Out of the dark depths of a bear market
The dark depths of a bear market and great alarms = opportunities
WHEN IS the most profit made on the stock exchange? When things look their worst and the man in the street panics as a result of alarmist headlines.
For example, take the al-Qaeda attacks on targets in the United States on 11 September 2001, when the World Trade Center in New York and part of the Pentagon in Washington were destroyed. Shock waves hit markets worldwide. Anglo American, a local icon, collapsed by about a third – and then turned around and climbed by around 150% in five months. By the way, if you used the moving average triplets discussed so far in this series, you could have at least doubled your money.
It’s important to stick to quality shares with good profit prospects when alarm opportunities occur, because everyone wants them; and the large players, who ultimately determine prices, will buy when they see exceptional value. Just look at the way large unit trusts climbed in when Old Mutual dropped to 454c last year. Powerful buying pushed Old Mutual up by around 230% over eight months before a meaningful downward correction.
To succeed when alarmist news upsets the markets you must comply with two requirements: exercise patience until the opportunities arise and there must be capital immediately available.
Smaller investors tend to want to invest when they have money available rather than waiting until the market or a share is ready (offers value). A study of bear markets – by international analyst Harry Schultz and extending over 100 years – showed the small investor tends especially to start “investing” at market peaks. The small fry push the prices up among themselves in an effort to make money quickly and when the last one has invested there’s only one way for the market to go – south, until value is restored.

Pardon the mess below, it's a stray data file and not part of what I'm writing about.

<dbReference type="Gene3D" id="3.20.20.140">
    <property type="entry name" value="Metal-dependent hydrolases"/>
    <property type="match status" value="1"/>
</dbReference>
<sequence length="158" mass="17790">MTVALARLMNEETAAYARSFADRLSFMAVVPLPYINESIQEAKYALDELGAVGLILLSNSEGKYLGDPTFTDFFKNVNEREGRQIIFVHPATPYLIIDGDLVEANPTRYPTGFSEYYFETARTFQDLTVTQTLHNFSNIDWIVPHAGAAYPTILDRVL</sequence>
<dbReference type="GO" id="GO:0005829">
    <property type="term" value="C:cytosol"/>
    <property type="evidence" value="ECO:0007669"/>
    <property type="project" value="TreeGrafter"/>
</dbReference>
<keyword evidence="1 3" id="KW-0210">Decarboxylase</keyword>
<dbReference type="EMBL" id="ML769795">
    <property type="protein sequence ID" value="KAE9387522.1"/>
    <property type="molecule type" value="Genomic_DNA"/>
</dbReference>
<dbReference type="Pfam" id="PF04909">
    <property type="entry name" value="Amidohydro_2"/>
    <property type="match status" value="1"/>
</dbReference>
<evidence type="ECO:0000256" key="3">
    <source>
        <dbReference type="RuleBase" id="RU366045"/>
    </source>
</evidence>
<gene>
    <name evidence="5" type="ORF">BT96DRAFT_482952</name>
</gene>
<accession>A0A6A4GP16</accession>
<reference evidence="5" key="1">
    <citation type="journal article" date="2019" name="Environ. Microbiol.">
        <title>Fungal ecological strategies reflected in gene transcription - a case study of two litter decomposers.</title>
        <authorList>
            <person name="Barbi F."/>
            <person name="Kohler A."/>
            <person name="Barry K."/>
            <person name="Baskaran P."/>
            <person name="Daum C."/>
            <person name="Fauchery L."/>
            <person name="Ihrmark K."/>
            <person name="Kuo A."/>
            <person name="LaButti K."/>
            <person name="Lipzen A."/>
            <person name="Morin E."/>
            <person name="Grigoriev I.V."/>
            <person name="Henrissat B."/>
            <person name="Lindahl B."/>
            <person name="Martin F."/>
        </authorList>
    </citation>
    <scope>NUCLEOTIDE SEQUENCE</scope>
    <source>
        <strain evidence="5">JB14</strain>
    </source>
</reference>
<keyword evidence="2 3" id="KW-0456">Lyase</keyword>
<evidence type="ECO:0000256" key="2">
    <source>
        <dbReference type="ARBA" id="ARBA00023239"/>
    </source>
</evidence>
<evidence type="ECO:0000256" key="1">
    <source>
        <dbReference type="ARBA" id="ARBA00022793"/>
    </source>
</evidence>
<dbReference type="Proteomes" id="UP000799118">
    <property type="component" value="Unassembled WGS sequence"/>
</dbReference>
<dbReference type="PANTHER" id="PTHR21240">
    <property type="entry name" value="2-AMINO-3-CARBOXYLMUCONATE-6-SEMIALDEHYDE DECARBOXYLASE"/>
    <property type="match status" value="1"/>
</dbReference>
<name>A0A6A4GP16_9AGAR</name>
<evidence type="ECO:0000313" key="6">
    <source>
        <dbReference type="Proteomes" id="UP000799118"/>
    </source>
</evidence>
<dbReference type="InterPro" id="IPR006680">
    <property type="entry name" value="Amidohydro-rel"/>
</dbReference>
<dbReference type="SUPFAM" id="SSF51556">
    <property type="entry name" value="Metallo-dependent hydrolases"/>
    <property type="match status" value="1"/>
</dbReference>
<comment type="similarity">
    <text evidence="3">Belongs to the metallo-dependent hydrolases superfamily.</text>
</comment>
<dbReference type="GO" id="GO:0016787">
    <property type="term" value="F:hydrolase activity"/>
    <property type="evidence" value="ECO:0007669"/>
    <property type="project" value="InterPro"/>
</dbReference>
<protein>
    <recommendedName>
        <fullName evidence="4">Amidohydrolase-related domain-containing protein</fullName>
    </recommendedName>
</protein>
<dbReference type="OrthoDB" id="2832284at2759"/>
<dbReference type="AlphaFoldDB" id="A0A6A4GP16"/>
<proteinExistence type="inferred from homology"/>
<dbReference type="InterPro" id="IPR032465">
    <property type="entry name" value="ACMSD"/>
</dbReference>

As already shown, using moving averages in this kind of situation will help you to avoid losing money. But there’s another aid that can be useful: trend lines. Look at Anglo American’s graph. Over the ultra long term trend lines – which link rising low points – is undoubtedly upward. Anyone who started at point A would now show a profit of 2 950% (excluding dividends). In other words, R100 000 invested originally would now be worth about R3m.
How many of the eager in-and-outers who conduct such profound debates on the market every day can equal that kind of success? Incidentally, if you’d used moving averages (especially over the long term) the return would have been much higher.
Along with moving averages, trend lines can also be useful in giving you a general idea of where you’re standing with a market or a share. There’s no rule telling you a line must be straight. It could also link the upper or lower turning points – usually called resistance levels in a rising market and support levels during a decline – to form a curved line. Resistance levels are where sellers come in to stop an uptrend and support levels are where the bulls come in and turn around the bears’ attack.
The idea with trend lines is to give you an indication of when a trend could be nearing its end. Nobody can say exactly when it will change, but such a line linking the points of the smaller trends (Dow’s small and medium-sized waves) can nevertheless give an indication of when momentum will be lost. It’s sometimes compared with a ball thrown up into the air that gradually loses momentum before dropping again.
It’s clear there’s a change of gear developing where it falls through point Y. So is it advisable to switch to a neutral or even a selling stance? You may miss that last bit of profit, but remember: the market is already high – actually, very high – so leave something for the next chap, who’d have been hurt badly in the subsequent bear market if he didn’t have a selling strategy.